Reinstatement of Reconsideration in Social Security Cases

Published on July 30th, 2019

Reinstatement of Reconsideration in Social Security CasesFor several years, Social Security tested skipping the reconsideration phase in the disability determination process in several states. Michigan was one of those states. Now, the Social Security Administration is phasing the reconsideration step back into the process.

If you receive an initial denial letter for SSI or SSDI, you will have to go through this extra step. In Michigan, the reconsideration step is expected to be reinstated as of October 2019. If you receive a denial—or better yet, before you file your application—hire an attorney experienced in Social Security law to ensure the best possible outcome in your case.

The Social Security Disability Application Process in a Nutshell

It’s always a good idea to retain a social security disability lawyer for the initial process. An attorney will make sure you understand the qualifications before you even file. Mistakes that are made in the initial application phase may jeopardize your claim.

Once the Social Security Administration receives your initial application, your case is forwarded to a State Disability Determination Service, often referred to as DDS. This office determines if you have a disability. If the application is denied, your case goes through three steps for administrative review:

  • The reconsideration process from DDS;
  • The hearing before an administrative law judge (ALJ); and
  • A review by the Appeals Council.

If the Appeals Council denies your application, your next step is to appeal in federal court. Right now, the reconsideration process is not in place in Michigan and is not expected to be in place until October 2019.

Initial and Reconsideration Process

Adding the reconsideration process back in the steps a case goes through often adds more time to the process. This is why it is important to maximize your chances of getting approved on the initial application.

Because of the sheer number of people who apply for disability benefits, the Social Security Administration has implemented a system that looks at initial claims for specific illnesses. The Quick Disability Determination and Compassionate Allowances fast-track certain claims such as those for cancer, low birth-weight babies and end-stage renal disease. The list has 25 cancers and 25 rare diseases. As of March 2010, the list added 38 additional conditions for fast-tracking. The list is constantly updated with new impairments.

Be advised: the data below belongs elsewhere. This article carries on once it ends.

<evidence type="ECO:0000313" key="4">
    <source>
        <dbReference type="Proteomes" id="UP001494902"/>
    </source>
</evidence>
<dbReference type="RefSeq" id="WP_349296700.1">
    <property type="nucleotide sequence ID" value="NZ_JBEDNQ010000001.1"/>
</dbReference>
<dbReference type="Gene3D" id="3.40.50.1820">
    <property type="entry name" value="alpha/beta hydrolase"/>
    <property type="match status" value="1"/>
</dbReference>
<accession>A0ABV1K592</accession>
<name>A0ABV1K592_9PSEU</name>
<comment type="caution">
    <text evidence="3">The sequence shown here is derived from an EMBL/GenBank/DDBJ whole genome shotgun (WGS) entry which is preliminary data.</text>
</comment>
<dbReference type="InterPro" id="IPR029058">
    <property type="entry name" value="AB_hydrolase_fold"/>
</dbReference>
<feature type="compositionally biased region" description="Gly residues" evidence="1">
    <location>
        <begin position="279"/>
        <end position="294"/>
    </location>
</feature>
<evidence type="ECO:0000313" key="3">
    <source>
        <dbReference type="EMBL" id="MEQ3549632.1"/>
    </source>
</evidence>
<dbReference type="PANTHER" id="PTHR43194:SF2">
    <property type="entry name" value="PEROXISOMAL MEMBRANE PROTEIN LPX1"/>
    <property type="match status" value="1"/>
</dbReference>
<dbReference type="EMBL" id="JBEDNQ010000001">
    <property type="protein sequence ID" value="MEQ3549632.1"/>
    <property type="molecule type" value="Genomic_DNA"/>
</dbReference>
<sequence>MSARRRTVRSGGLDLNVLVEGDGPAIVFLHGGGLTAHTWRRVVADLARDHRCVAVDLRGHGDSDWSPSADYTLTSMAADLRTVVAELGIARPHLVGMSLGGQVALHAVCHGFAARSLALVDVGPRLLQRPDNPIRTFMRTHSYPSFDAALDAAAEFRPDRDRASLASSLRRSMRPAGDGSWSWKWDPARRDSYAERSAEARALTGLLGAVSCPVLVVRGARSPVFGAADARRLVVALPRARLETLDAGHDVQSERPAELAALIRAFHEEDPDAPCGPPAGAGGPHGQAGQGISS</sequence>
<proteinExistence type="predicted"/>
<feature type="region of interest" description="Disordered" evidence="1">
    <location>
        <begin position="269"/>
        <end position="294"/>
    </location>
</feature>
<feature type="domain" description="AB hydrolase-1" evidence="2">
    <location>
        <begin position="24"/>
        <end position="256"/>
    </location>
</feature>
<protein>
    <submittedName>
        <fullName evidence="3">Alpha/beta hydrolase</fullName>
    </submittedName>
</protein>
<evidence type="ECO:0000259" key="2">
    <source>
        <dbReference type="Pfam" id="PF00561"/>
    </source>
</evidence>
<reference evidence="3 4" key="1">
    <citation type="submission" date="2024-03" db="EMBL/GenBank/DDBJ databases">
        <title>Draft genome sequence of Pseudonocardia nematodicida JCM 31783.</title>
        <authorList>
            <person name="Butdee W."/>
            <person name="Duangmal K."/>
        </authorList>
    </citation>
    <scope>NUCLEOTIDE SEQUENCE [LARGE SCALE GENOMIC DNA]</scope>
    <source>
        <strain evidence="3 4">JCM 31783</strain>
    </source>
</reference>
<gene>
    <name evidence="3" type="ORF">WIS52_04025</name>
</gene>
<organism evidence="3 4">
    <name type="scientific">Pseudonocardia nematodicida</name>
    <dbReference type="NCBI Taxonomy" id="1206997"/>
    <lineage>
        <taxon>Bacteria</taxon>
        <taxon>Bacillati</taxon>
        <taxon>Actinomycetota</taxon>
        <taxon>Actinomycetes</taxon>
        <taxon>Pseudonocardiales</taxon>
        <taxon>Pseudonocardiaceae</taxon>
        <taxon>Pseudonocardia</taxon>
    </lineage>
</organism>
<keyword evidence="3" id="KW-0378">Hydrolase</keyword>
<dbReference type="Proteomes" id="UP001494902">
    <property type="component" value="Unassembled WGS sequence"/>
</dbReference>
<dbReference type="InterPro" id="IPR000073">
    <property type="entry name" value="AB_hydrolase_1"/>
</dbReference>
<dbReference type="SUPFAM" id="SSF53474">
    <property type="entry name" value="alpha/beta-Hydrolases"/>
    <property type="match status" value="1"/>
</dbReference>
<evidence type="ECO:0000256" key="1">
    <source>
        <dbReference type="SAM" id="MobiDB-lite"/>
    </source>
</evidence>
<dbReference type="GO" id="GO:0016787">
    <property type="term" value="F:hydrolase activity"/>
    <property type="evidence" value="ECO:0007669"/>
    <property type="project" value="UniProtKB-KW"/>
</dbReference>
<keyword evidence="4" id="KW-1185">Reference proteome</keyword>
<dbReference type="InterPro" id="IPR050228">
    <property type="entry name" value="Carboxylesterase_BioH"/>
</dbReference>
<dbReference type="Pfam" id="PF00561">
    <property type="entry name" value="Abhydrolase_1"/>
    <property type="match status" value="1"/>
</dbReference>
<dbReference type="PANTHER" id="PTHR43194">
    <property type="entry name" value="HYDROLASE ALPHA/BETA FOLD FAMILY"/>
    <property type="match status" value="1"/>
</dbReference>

Claims also go through the eCAT system, the Social Security Administration’s electronic claims analysis tool. The eCAT system aims to improve the speed and quality of disability determinations.

The reconsideration process was eliminated in Michigan in 1999. The Social Security Administration was hoping the elimination would reduce the time it took to make decisions, but instead, it actually increased the time you had to wait for a decision.

According to the Social Security Administration, of the 10 prototype states that removed the reconsideration process in 1999, Michigan had the highest number of hearing requests and some of the biggest backlogs in the country. Adding the reconsideration process back is thought to reduce the hearing requests at the administrative judge level and reduce backlogs. Additionally, the cases that do go through to the administrative judge would be more developed since they would have had to go through the reconsideration process. This is also thought to help reduce backlogs at the hearing level, but it still adds time to the overall time it takes to adjudicate a claim.

Qualification for Social Security Disability Benefits

You cannot just sign up for social security disability benefits and expect to get them. You have to qualify for Social Security benefits, either for yourself or your child. Part of qualification is having enough work credits.

In addition, your medical conditions must also meet the Administration’s definition of disability:

  • You are not able to do the work you were previously doing;
  • Depending on your age, education, and work experience, the Administration decides that you are not able to adjust to other work because of your medical conditions; and
  • Your disability must be expected to last at least a year or it is expected to result in your death.

If You Are Working

If you are working and you apply for Social Security Disability, your earnings need to average less than $1,220 per month in most cases as of calendar year 2019. You are generally not considered disabled if you are able to make more than this on average each month.

Contact a Social Security Attorney for Help

Before you apply for Social Security Disability benefits, contact an experienced Social Security lawyer to help you file your application. An attorney can review your individual situation to help make sure you qualify and significantly reduce the chance of denial when you file for Social Security Disability benefits. If you have already filed and your application was denied, don’t go through the complicated reconsideration process without legal help—before you file your appeal, contact an attorney to help give you the best possible chance of receiving your benefits.

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